I was indignant at the unfairness of the situation and furious at the superintendent. It really did not matter to me that the client had the right to choose his legal counsel. All that mattered was that the case was taken from me because of my gender and, in no way, because of my abilities. My indignation ceased only after we had won the case, and the principal with whom I had worked many hours, turned to me and congratulated me on a job well done.

Today I continue to represent Oklahoma school districts, and many are small rural districts with predominantly male boards of education. It is possible that I will again face the effects of gender discrimination, but I am hopeful that, as schools are educated about gender equity and as more women are elected to school board positions, schools will recognize that it is a person's abilities, not gender, that make a successful lawyer.

Jeffry Naness '89 (U. Va '92)
Kaufman, Naness, Schneider, Rosenweig; Melville NY

From the standpoint of liberal learning, CSS allowed me to think critically about important issues in a way that stayed with me. It was also somewhat insulated from the extensive political correctness that distorted discourse in much of Wesleyan.

Jeremy Sacks '91 (Georgetown '94)
Fried, Frank, Harris; Washington DC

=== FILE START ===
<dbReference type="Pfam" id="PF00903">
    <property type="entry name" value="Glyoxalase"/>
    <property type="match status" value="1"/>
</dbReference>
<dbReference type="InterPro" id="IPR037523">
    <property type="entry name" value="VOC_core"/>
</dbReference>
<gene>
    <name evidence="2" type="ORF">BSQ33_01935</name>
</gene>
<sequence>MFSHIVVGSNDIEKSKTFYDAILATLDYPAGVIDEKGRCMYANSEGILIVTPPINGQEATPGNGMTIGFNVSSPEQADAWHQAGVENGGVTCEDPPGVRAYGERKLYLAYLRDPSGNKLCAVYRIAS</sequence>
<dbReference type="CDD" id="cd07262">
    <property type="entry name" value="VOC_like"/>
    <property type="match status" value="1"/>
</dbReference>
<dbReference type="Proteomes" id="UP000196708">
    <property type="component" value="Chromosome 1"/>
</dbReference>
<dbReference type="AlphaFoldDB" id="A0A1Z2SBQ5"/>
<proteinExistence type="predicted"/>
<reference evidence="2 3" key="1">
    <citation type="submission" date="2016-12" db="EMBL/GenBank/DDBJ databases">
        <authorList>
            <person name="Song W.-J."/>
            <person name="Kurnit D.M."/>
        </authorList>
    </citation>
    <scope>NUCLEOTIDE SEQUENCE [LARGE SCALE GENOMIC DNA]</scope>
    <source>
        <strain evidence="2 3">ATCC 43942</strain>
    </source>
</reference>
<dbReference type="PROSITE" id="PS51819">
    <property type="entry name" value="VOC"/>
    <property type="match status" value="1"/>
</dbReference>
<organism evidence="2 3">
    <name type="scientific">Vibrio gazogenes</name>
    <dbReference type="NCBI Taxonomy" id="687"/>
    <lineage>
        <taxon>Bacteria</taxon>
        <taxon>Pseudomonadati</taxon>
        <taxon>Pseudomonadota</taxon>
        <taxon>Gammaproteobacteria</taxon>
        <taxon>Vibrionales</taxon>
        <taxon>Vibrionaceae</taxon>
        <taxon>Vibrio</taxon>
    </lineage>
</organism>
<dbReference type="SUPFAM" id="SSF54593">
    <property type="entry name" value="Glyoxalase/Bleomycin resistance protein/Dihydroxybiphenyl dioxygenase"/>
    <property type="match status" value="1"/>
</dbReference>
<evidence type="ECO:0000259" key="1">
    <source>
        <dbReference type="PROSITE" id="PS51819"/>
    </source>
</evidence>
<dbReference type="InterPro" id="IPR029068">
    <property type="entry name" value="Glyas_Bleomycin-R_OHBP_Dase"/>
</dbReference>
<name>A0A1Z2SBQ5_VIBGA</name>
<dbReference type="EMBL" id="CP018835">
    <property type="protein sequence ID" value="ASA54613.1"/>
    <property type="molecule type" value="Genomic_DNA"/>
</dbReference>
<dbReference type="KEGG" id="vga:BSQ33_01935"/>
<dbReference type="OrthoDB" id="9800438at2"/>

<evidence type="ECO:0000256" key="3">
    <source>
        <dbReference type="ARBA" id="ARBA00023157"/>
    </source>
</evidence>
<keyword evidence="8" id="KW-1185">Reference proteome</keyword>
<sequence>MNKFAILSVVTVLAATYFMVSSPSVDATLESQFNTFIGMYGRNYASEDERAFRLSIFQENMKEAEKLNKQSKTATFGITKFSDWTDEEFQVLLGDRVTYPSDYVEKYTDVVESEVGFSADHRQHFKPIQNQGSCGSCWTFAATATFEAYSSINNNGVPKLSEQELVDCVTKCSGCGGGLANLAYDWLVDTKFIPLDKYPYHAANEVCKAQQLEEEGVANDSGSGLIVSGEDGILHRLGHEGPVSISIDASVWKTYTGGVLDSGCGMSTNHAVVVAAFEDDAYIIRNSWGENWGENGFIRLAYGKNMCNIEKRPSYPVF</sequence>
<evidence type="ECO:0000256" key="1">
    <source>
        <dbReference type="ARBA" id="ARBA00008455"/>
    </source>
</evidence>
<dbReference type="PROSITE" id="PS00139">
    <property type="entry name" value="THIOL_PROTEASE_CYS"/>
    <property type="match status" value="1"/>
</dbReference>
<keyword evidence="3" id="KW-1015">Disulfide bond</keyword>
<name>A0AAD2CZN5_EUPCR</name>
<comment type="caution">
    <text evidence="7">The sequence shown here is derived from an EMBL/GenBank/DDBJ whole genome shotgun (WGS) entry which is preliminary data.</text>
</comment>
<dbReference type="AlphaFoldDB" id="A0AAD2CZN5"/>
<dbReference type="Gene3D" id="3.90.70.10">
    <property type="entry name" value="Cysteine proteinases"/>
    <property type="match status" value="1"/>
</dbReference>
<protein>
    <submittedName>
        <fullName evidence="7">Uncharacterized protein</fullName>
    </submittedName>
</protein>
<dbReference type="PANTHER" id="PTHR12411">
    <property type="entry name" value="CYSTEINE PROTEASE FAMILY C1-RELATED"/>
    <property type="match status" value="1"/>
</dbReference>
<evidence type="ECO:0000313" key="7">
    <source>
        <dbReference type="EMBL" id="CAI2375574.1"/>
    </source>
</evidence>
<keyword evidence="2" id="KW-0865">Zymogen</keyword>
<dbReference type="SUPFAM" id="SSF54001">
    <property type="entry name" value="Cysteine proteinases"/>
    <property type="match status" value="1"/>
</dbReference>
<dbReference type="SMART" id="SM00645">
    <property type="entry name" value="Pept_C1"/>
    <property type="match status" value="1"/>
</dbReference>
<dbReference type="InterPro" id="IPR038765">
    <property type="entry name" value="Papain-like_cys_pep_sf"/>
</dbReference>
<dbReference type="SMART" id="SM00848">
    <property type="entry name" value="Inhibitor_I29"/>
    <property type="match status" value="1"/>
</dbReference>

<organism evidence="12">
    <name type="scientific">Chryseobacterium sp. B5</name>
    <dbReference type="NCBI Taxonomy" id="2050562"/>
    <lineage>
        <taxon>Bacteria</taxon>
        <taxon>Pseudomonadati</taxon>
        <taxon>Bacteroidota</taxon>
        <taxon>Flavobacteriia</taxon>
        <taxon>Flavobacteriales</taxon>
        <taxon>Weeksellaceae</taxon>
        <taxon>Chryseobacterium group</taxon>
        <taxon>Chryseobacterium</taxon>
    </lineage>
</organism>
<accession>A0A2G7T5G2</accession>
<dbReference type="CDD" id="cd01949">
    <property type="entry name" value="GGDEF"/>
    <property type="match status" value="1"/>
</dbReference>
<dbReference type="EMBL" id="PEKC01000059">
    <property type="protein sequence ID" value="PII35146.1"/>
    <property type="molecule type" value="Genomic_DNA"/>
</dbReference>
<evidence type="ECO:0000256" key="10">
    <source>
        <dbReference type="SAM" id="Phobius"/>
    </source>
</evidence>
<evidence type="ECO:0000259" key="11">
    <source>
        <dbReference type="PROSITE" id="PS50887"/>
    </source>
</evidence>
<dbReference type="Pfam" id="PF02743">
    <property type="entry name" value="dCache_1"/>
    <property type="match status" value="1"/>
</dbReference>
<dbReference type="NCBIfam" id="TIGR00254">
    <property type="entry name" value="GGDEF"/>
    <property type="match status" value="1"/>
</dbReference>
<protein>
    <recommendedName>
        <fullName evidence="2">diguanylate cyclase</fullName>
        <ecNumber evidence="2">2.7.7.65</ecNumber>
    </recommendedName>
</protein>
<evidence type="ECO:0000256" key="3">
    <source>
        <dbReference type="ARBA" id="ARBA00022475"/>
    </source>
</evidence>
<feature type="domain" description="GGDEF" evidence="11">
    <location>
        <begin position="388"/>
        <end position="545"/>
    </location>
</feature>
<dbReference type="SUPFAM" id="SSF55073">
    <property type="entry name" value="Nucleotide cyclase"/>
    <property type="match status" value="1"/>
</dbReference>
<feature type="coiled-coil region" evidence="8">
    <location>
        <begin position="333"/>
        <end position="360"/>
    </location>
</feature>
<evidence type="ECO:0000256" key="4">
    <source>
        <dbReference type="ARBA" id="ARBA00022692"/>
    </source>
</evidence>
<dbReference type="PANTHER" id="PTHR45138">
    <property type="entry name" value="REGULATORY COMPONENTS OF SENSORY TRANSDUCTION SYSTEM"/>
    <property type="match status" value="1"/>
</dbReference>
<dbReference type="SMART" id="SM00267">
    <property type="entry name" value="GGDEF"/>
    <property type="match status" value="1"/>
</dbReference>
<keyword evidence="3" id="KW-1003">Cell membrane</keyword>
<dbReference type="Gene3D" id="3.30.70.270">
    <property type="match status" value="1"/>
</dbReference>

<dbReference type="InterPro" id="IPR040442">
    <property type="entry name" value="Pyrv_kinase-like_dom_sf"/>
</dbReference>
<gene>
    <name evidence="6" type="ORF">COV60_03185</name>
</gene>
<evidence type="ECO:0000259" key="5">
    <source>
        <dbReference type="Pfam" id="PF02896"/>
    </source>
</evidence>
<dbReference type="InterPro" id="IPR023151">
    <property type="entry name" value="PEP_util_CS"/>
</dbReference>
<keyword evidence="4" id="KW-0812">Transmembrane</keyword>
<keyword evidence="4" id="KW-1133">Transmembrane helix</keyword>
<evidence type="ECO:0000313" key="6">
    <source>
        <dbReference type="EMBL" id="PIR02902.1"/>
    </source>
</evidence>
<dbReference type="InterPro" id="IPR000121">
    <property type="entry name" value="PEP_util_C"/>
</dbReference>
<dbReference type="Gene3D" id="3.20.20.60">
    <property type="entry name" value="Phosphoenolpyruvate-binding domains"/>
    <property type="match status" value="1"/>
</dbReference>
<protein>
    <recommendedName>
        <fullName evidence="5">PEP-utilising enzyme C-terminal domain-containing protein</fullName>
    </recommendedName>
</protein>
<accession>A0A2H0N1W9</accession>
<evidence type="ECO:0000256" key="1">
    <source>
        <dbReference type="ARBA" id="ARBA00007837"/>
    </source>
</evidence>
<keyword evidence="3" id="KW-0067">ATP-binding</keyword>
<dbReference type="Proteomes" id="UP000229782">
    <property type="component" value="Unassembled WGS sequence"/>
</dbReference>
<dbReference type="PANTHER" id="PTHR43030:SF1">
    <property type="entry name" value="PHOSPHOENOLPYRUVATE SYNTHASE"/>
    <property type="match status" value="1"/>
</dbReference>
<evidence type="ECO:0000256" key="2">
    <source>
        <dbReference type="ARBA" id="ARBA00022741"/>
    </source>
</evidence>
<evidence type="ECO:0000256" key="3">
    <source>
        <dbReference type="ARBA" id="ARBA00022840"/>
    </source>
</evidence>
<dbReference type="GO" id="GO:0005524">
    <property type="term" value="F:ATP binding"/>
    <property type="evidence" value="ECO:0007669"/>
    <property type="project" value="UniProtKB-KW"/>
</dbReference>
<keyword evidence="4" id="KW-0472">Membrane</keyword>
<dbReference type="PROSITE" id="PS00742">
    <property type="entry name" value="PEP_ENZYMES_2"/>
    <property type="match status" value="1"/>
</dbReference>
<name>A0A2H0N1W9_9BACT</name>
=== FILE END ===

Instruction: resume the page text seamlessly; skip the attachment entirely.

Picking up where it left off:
As a recent entrant into the profession, I will limit my remarks to the experience of my legal training. It was my hope and expectation that law school would teach new ways of thinking and would provide tools that would help me integrate centuries of creaky case precedent into a cogent argument. I soon realized that law school's instruction in critical thought merely echoed CSS[s, which had already prepared me to tackle legal philosophies and theories. Yet spending so much time trying to teach law students to think necessarily restricted class discussion about the substance of the law, a failing that tended to further shroud legal reasoning in confusion and mystery. Moreover, law school's style -- questioning the logic and the holdings of the cases we read -- made sense if you understood that there may not be an ultimate right answer. CSS drove that point home on a daily basis, and so prepared me for law school. However, when a student is confused by conflicting precedent, as I often was, grasping for a mythical right answer is a natural reaction. The constant thrust and parry of our first year classes, without the time to reflect on the subject and to write about it, often reinforced the rush to find the right answer instead of demonstrating that the law is about argument and interpretation.